SEC Citations USDC Stablecoin Sponsors Circle

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Circle said it is “fully cooperating” with the investigation, but has declined to elaborate on its scope. Jeremy Allaire, CEO of Circle (Circle)

Circle Financial is being investigated by the US Securities and Exchange (SEC), the payments company revealed on Monday.
Circle, a key supporter of the USDC stablecoin, said in a regulatory filing that it received an “investigative subpoena” from the SEC’s Compliance Division in July. That subpoena requests “documents and information about some of our properties, client programs and operations,” the filing says.
“We are fully cooperating with their investigation,” Circle said at the filing, which was issued as part of Circle’s plan to go public. The documents do not detail what the SEC’s investigation focused on. Circle did not return a request for comment as of press time.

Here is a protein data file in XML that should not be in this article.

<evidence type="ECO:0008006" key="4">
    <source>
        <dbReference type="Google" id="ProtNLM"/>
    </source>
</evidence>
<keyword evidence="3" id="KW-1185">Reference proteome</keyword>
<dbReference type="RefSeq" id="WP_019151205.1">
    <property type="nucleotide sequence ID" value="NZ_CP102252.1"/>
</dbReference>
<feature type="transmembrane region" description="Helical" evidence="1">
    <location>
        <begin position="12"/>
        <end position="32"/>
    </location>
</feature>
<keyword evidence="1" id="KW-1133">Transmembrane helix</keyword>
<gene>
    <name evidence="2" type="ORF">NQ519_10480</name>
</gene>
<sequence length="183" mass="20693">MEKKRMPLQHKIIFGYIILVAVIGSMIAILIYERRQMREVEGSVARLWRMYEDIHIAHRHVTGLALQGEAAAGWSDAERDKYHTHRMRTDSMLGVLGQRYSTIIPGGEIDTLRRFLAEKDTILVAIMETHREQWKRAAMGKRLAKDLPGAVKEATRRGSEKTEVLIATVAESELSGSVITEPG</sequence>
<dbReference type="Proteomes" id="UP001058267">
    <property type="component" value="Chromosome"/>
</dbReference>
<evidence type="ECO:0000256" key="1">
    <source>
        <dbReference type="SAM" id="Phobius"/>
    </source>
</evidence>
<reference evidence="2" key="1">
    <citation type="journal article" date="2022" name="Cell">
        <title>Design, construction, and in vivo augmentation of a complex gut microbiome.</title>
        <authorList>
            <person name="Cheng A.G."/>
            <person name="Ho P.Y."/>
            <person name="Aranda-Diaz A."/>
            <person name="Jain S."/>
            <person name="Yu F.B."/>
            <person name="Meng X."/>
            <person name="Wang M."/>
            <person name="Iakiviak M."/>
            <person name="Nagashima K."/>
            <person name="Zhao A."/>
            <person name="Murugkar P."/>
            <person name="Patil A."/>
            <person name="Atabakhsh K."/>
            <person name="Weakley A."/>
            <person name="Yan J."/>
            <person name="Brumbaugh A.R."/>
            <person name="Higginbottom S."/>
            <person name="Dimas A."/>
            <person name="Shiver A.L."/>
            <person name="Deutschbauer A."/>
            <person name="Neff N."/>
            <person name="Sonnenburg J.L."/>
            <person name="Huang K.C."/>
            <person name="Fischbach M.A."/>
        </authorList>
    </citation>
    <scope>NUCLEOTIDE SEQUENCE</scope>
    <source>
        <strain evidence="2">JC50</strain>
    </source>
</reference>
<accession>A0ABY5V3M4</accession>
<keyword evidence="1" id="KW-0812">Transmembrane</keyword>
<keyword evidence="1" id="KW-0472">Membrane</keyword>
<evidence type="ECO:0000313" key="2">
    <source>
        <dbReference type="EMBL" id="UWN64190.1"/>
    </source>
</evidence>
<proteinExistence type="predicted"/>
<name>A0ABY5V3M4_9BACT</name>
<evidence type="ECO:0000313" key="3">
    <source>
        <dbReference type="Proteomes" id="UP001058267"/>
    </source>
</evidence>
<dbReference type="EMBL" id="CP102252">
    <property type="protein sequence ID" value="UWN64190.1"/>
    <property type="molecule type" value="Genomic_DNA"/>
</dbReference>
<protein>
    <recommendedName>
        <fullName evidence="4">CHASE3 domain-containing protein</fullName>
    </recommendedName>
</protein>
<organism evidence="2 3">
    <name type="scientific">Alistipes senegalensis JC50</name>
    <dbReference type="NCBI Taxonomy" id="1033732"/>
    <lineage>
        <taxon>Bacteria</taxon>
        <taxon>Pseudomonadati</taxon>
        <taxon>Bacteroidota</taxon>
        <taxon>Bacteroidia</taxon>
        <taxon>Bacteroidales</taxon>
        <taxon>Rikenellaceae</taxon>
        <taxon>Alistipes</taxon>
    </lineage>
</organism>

The subpoena came a month after Circle began incorporating USDC corporate holders in its first high-yield product, Circle Yield. He featured American corporations about a “well-regulated” crypto performance product in a later announcement that bragged about its licenses in Bermuda.
That was more than Coinbase, the other member of the USDC Issuing Center Consortium, was able to tout when the SEC effectively froze the exchange’s planned loan program last month. The SEC has spoken out against cryptocurrencies this year, repeatedly arguing for greater enforcement authority.
Circle first revealed the existence of the investigation in an August presentation that went almost unnoticed at the time.
It is not the firm’s first revealed run-in with the SEC as it prepares to go public on an acquisition deal for a special-purpose company that values ​​the company at $ 4.5 billion.
Circle said in August that it agreed to pay the SEC more than $ 10 million to settle charges that its subsidiary, Poloniex, operated as an unregistered digital asset exchange.